Acrostic

An acrostic is a poem or other form of writing. In an acrostic, the first letter, syllable, or word of every line, paragraph, or other feature spells out a word or a message. It can be used to remember things. For example, Edgar Allan Poe wrote an acrostic poem in English:[1]

<poem style="margin-left: 2em"> Elizabeth it is in vain you say "Love not" — thou sayest it in so sweet a way: In vain those words from thee or L.E.L. Zantippe's talents had enforced so well: Ah! if that language from thy heart arise, Breath it less gently forth — and veil thine eyes. Endymion, recollect, when Luna tried To cure his love — was cured of all beside — His follie — pride — and passion — for he died. </poem>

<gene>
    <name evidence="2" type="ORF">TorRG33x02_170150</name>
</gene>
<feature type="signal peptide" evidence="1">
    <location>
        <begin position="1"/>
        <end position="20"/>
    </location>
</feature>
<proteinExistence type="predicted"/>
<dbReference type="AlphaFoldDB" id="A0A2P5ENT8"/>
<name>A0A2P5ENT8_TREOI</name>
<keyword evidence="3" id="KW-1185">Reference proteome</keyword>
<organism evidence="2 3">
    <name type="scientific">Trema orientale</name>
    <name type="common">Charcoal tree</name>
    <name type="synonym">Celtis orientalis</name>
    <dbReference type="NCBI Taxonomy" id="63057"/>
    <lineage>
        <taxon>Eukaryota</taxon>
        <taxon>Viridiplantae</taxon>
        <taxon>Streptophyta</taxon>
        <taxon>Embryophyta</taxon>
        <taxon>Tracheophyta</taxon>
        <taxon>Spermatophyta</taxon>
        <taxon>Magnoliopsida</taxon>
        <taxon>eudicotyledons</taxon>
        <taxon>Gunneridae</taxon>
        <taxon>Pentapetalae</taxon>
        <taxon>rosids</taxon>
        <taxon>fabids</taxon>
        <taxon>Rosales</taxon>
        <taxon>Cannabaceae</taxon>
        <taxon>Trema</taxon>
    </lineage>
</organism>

The first letters of each line (E, L, I, Z, A, B, E, T, H) spell out Elizabeth.

References

  1. "Edgar Allan Poe:An Acrostic". Eapoe.org. Retrieved 2009-05-13.